History of Jack's @ 615 Sacramento Streetgreenspun.com : LUSENET : San Francisco History : One Thread
I am looking for any historical information on Jack's Restuarant/Bar. I have found conflicting dates as to when it was built, some say 1907, possibly rebuilt after '06 quake? Thank's to anyone who can help.
-- Traci Stetueville (firstname.lastname@example.org), July 31, 2001
Jack's is an official city landmark, #146. You can find the Landmarks Board case report, with history, at the SF History Room, Main Library, 6th floor.
-- Bill Kostura (email@example.com), November 18, 2001.
No. Jack's was rebuilt or refurnished after the 1906 Earthquake so that is why you think it was built in 1907 but actually it was built in 1864. I remember that because that is when Lincoln was assisinated and the San Francisco Stinkable Sleazy Chronicle started publication. I have a lot of date associations in my head. Anyway Jack's was opened by a Frenchman named George Voges. Apparently there was a tremendous demand for French food in San Francisco at that time and someone even went to Franch to grab as many French chef's as they could and bring them over here. The story goes that Mr. Voges was staring at his restaurant from the outside thinking about what he could name his restaurant when out of nowhere jumped a jackrabbit and so that was the first thing that popped into his mind and that is why he named the place Jack's. It was supposed to have been the second oldest restaurant in San Francisco, the first of which is the Taddich Grill and it has always been the place to go for celebrities - Mark Twain used to eat there and actors such as Clark Gable and Cary Grant. As far as the business goes, let's see how this goes -- George Voges, the original owner sold the restaurant to Jacques Monique who then sold it to Edward Blanque who then sold it to Michel Redinger who had become part owner after putting in money to have it rebuilt after the 1906 disaster. Michel's brother Paul then bought out Edward Blanque's share and eventually Paul's son Jack became owner. Apparently, Paul named his son Jack after the restaurant. I guess it was fitting. You might as well be named after your father's business. I think sometime in I think it was in 1997 Jack sold the restaurant to John Konstin. I'm not exactly sure how it was arranged but I believe the whole building was bought as well and that John Konstin payed $460,000 for it. Then what happened was that in the year 2,000 with the dotcom boom and the great jump in the price of real-estate, John got an offer to sell the building for approximately 5 million dollars though I think it was eventually sold for a half-million less than that. -- The other thing I forgot to mention was that in the old days up until the early 1900s, Jack's restaurant was not just a restaurant. It was a whorehouse too. The upstairs floors were used for the dirty work and lots of respectable businessmen used to bring in their secretaries at lunch time, give them a fabulous lunch and then do them upstairs. It made it very convenient. Nowadays there are tons of wifes who believe their husbands are so totally faithful. Well, I got news for them, it ain't so. And the better off, more successful and wealthier the person is the more women he is doing behind his wife's back who ever so faithfully thinks her husband to be such a pefect guy. Women really have the blinders on in this country. Anyway that's another story. -- Well, I probably forgot some things but that is all the time I have for now. -- One other thing, if my style seems kind of weird and I make a lot of typos, it's because everything I write disappears after one line and I can no longer edit anything after that without some awkward backspacing. It's because I use a free nongraphic ISP and have never used a regular ISP except for short periods. I don't believe in paying for internet access and in the past I even used to hack AOL but have no need of doing that anymore. Anyway, that's another story too.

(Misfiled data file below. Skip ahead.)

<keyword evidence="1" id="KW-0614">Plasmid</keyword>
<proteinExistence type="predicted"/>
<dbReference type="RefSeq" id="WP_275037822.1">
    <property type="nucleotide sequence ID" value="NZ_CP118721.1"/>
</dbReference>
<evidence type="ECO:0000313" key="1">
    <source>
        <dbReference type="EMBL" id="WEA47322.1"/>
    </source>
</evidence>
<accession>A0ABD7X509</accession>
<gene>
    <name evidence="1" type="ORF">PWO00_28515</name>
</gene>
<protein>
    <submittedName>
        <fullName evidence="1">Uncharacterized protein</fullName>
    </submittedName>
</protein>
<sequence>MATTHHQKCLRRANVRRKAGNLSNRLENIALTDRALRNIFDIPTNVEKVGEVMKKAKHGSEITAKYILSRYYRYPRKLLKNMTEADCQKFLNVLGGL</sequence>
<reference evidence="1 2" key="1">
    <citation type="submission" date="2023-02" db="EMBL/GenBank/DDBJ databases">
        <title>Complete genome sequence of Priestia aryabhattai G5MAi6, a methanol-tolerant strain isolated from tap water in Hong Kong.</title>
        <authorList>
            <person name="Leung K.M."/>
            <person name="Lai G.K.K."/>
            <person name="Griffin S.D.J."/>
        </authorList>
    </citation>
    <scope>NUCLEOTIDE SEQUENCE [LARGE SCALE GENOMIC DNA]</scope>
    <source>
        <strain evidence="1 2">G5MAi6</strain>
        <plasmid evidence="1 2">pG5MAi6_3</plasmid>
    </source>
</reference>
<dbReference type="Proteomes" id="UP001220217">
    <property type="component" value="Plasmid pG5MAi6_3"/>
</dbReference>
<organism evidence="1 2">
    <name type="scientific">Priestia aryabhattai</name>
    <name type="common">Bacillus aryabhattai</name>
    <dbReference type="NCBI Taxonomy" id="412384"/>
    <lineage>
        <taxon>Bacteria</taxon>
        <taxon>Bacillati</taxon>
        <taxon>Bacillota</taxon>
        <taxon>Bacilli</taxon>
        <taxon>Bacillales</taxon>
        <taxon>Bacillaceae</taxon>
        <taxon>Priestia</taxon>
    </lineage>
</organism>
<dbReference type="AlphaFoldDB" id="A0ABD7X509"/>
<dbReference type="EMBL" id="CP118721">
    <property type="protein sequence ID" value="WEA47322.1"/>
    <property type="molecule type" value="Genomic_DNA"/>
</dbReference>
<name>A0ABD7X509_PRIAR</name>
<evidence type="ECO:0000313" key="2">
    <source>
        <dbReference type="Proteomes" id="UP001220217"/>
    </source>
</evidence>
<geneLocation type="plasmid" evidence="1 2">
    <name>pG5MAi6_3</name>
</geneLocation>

-- Harry Murphy (firstname.lastname@example.org), November 25, 2001.